Next, we want to create an Underbase White plate. While the Oatmeal Heather shirt color is probably light enough to print without one, maybe we’ll print this on a darker shirt later on, so we’ll create one anyway.

Besides, it’s always good to practice!

For this step, we’ll need to make a duplicate of the Shirt Color Layer and make it Black.

At the bottom of the Layers Control Panel, you will find a square with a plus sign inside. That is the Create New Layer button.

Duplicate the Shirt Color Layer by grabbing the Shirt Color Layer and dragging it down to the Create New Layer button. You can also do this same maneuver by going to Layer > Duplicate Layer.

Then, find the original Shirt Color Layer. Click the icon that looks like a human eye, and the Layer will turn off. To turn it back on again, you would simply re-click it. But for now, leave it off.

For the duplicate Shirt Color Layer, use the Paint Bucket Tool and make the entire layer black.

Working in Channels

Next up, we will start working in Channels, which is a separate area and the controls are by the Layer controls. Click the Channels tab and you will see that there are four Channels listed.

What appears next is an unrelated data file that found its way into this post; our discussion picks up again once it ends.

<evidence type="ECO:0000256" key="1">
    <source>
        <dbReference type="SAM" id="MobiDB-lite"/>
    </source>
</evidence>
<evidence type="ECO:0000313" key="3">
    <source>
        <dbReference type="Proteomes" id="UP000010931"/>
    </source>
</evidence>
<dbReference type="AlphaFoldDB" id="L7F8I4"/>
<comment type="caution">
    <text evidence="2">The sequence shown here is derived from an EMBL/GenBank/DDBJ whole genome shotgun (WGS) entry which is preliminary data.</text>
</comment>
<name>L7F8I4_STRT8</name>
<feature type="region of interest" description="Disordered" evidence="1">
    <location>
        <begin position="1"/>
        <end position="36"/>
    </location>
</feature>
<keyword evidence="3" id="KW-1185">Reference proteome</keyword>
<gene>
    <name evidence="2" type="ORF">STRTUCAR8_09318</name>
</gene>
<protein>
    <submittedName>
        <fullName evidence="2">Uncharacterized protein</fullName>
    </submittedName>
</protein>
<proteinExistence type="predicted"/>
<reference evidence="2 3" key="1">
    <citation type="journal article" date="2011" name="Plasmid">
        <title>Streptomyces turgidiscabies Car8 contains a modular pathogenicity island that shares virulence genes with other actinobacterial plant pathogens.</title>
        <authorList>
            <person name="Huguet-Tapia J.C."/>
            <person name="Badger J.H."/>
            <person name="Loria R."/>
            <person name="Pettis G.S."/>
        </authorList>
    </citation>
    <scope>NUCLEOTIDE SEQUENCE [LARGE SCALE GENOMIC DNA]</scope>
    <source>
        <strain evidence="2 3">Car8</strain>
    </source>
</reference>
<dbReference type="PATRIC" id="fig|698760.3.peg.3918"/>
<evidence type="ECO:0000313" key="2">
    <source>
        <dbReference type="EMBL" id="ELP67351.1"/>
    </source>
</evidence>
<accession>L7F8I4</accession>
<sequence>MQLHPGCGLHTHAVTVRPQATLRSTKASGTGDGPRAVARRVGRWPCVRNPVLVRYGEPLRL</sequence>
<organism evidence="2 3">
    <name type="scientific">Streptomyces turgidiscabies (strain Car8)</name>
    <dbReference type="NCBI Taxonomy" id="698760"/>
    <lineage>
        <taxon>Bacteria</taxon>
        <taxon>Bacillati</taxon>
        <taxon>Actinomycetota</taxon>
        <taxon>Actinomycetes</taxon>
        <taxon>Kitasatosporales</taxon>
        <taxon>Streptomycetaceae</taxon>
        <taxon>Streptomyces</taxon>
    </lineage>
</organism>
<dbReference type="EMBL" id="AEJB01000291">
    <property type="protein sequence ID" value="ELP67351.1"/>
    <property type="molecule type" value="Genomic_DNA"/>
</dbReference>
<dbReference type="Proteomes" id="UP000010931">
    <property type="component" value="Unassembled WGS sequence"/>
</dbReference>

• Lab, which is all of the channels when they are on and visible
  • Lightness, which is the luminosity channel.
  • a, which is red-green axis of color
  • b, which is the blue-yellow axis of color

All are currently selected, as you are viewing all of the LAB channels when they are turned on.

If you click the Lightness channel, this will be the only one selected. Do so now.

Duplicate the Lightness Channel

At the bottom of the Channel Control Panel, you will find a square with a plus sign inside. That is the Create New Channel button.

If you click and drag the Lightness Channel down and hover over that button and release, the Lightness Channel will be duplicated. You can also do this same maneuver by going to Image > Duplicate Channel.

You’ll notice that this looks like a black and white photograph. This is exactly what we want.

Make a Shirt Color Channel

Click the Create New Channel button at the bottom of the control panel. A new channel will appear, and it will be named Alpha 1.

Double click the name, and change that to Shirt Color. Then, next to the name is a small black square.

Double click that and the Channel Options menu will appear. Choose Spot Color. On that menu, there will be a red square. Double click that, and the Color Picker (Channel Color) menu will appear.

Dial-in and select a t-shirt hue that best matches the garment color for the project. Click ok when you are satisfied.

Rearrange the channel order so that the Lightness Channel is at the bottom, with the Shirt Color channel right above it.

Lightness Channel Work

Next, double click on the new Lightness channel name. It will be noted as Lightness copy. Change that to Underbase White.